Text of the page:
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Buddhadharma : Summer 2009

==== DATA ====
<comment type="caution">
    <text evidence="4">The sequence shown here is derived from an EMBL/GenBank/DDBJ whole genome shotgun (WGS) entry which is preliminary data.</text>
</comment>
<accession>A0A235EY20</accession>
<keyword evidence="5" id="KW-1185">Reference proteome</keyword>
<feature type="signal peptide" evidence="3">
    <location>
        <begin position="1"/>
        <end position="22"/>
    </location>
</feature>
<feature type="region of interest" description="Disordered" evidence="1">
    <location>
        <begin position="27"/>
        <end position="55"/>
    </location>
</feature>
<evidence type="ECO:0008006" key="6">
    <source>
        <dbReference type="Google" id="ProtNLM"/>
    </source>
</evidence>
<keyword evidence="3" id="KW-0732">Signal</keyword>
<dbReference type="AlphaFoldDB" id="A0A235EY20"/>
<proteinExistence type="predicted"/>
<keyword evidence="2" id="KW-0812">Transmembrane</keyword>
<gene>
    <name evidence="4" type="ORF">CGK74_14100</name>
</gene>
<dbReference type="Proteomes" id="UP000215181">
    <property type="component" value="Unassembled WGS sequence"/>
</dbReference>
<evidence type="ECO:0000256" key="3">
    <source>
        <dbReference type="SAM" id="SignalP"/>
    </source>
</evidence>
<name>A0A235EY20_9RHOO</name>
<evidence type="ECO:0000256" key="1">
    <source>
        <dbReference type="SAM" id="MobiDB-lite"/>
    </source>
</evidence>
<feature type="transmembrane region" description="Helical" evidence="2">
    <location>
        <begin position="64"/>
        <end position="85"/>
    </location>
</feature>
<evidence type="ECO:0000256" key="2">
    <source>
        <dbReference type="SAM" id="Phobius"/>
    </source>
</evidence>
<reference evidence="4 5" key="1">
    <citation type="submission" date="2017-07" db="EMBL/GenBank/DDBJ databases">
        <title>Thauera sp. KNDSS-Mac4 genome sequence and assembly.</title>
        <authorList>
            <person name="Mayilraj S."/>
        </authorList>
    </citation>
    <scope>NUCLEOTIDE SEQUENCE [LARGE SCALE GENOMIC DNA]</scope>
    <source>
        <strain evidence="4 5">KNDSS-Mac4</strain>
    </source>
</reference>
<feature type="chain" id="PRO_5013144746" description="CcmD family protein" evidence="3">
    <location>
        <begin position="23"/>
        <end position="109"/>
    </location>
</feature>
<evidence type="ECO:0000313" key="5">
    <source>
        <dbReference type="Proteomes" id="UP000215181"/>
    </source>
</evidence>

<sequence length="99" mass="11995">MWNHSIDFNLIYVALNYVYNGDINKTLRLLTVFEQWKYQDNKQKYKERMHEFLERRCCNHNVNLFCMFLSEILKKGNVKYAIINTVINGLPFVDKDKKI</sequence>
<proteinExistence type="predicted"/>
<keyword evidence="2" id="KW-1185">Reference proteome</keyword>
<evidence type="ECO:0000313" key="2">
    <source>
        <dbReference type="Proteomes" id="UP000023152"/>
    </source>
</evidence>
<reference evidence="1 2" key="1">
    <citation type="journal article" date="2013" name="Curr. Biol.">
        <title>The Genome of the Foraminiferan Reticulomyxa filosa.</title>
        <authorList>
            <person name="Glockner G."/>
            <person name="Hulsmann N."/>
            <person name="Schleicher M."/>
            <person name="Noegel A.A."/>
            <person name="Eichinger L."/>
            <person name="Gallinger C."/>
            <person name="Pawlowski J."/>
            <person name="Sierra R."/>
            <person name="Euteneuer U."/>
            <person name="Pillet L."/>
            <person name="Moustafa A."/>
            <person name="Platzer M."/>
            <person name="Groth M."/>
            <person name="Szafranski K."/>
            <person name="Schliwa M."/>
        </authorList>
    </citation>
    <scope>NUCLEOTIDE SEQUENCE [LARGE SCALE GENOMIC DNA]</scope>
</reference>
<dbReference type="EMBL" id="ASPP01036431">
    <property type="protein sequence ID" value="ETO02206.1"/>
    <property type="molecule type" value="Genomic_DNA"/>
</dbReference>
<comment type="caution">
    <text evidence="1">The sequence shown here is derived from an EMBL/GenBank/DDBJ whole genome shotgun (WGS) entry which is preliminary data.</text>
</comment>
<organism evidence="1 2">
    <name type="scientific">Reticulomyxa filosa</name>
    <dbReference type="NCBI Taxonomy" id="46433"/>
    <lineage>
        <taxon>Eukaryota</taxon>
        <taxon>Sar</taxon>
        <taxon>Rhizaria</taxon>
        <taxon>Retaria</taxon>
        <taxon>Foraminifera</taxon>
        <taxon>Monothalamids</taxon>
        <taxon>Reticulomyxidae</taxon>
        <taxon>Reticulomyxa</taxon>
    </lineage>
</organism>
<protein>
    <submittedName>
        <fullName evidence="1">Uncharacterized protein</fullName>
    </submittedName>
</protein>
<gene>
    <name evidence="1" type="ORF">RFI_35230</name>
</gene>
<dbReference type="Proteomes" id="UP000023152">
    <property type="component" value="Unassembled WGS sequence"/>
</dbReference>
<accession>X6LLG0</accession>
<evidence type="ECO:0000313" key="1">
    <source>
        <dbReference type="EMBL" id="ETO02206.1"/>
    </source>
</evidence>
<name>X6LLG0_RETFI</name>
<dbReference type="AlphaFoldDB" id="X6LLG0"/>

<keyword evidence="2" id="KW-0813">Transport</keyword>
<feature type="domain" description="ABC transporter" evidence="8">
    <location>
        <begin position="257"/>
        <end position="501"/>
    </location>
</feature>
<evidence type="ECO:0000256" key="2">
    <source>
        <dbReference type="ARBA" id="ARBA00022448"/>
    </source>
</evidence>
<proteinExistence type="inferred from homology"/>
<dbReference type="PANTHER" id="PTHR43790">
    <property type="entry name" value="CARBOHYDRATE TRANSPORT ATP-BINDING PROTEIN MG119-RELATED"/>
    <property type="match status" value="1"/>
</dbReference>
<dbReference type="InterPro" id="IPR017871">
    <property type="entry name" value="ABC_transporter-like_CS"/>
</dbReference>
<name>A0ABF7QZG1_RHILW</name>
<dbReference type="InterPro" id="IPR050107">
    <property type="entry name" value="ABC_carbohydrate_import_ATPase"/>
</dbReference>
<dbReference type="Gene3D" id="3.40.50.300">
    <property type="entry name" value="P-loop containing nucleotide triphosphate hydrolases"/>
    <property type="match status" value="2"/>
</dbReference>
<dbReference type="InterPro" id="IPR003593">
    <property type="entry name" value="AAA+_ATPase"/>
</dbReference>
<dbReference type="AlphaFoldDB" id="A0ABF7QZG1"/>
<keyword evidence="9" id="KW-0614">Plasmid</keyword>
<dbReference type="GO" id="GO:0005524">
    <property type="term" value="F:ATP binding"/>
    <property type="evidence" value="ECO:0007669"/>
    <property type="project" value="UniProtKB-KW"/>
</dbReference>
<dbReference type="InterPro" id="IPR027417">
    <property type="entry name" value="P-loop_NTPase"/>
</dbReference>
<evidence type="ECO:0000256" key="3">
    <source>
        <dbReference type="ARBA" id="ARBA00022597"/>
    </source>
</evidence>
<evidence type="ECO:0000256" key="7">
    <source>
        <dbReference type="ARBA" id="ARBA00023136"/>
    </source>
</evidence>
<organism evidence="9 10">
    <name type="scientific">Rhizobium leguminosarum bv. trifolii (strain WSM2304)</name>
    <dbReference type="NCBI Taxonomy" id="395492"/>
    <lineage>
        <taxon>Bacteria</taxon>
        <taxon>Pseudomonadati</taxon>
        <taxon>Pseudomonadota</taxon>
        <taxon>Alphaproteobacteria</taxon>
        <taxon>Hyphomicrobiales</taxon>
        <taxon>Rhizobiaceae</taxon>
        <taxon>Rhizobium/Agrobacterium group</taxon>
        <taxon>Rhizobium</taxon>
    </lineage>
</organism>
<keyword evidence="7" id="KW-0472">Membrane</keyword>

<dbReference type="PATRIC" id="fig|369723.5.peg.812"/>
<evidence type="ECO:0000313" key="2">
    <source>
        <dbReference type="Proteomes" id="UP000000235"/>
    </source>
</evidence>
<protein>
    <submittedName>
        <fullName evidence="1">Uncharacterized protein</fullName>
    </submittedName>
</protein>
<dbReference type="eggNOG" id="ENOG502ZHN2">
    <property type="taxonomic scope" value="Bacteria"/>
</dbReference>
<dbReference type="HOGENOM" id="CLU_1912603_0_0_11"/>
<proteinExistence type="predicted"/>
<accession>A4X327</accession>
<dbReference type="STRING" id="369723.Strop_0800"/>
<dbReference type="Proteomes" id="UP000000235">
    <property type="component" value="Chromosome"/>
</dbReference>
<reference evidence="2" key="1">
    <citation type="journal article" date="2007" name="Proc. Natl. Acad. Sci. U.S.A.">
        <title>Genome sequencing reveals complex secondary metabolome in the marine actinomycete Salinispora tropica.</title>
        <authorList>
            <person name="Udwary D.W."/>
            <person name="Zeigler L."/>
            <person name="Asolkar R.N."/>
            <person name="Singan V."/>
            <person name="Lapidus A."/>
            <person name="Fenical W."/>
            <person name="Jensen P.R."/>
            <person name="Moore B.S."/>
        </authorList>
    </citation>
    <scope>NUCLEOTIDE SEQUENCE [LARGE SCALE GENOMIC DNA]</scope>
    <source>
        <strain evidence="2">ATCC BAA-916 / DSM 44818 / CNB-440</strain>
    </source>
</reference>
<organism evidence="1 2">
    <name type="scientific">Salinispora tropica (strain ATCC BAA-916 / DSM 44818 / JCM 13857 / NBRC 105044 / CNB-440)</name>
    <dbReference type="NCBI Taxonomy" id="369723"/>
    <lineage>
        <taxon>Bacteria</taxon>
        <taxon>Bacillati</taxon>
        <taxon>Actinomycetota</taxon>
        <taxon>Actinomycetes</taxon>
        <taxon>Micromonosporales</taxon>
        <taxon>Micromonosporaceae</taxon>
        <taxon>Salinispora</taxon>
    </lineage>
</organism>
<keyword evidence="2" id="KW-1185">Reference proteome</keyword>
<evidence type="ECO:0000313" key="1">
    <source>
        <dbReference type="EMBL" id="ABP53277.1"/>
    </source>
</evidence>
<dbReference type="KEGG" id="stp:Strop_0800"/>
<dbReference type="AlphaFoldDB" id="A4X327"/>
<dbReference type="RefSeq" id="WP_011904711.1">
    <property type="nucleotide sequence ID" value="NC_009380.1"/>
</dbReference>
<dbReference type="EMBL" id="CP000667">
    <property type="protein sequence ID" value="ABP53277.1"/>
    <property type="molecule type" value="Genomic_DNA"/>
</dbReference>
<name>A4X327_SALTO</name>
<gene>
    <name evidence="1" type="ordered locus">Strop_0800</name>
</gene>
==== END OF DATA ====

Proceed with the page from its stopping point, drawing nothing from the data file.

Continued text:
buddhadharma: the practitioner’s quarterly summer 20 0 9 50 Living and Dying With Dignity It was only several months ago in the pages of this magazine, in my review of Chan master sheng yen’s autobiography, Footprints in the Snow, that I wrote: “I read the final paragraph and realized that in writing this book, shifu was saying goodbye.” he did so none too soon—mas- ter sheng yen passed away at Dharma Drum mountain in taiwan on February 3 at the age of 79. It was fifteen years ago that I first bowed to master sheng yen, took refuge with him, received the name guo ling from him, attended my first seven-day Chan retreat with him. on the third day of that retreat I had my first interview with him. “how’s it going?” he asked. “terrible leg pain.” he looked at my massive thighs and at his own noodle-thin legs and chuckled. “Big legs, big leg pain. no problem. sit higher. move when necessary. Use your method.” he didn’t take my pain away; he didn’t teach me in any tangible way what to do about it. But he gave me permission tobewhoIwasatthatmoment,andhegavemeawayto be different, and by the end of that retreat I was no longer living my pain, I was just sitting on it. on my next retreat, practicing silent Illumination for the first time, I got lost; I put down a wandering thought and couldn’t find my method to pick it up. shifu asked, “Do you know you’re sitting there? how do you know?” DaviD Berman is the editor-in-chief of Chan Magazine, published by the Chan meditation Center in new York, founded by master Sheng Yen. Introduction by David Berman Calligraphies by Chan master sheng yen With the death of Master Sheng Yen, Chan Buddhism lost a great teacher and its most prominent voice in the West. He left a substantial legacy, but his greatest gift was his ability to touch his students’ lives deeply and personally. Here he reminds us to approach life—and death—with a clear mind, without regret, anger, or pride. this is what shifu did, over and over again—he pulled down the curtain to reveal the wizard, the self cleverly operating behind every experience. at a series of lectures on the letters of master Dahui he told us a gong’an (koan) and asked us what it meant. hands shot up, and he happily accepted each exposition, declaring, “and that’s what you think!” Despite his tremendous responsibilities— master sheng yen carried the lineage of both the linji and Caodong schools of Chan, was the founder of Dharma Drum moun- tain in taiwan and the Chan meditation Center in new york, was a prolific author and a founding member of the world Council of religious leaders—his primary teach- ing activity was leading retreats. I read hundreds of reports from those retreats, and one experience is ubiquitous—every retreatant felt that shifu had tailored his teachings just for them. he gave three dharma talks a day to a room full of us, sometimes a hundred of us, and managed to touch each of our illusory selves intimately. now we are without him, as we were always destined to be, as we always were. shifu always made it clear that my practice was my problem. still, I always seemed to sit better, to be clearer under his steady eye. was it his qi? his exam- ple? my sense of shame? now that he’s gone, I only hope I allowed him to mark me deeply enough—that I allowed his great wisdom and compassion to kindle a small but critical mass of mine. providedBYdHarMadruMMountainCulturalandeduCationalfoundation,allrigHtSreServed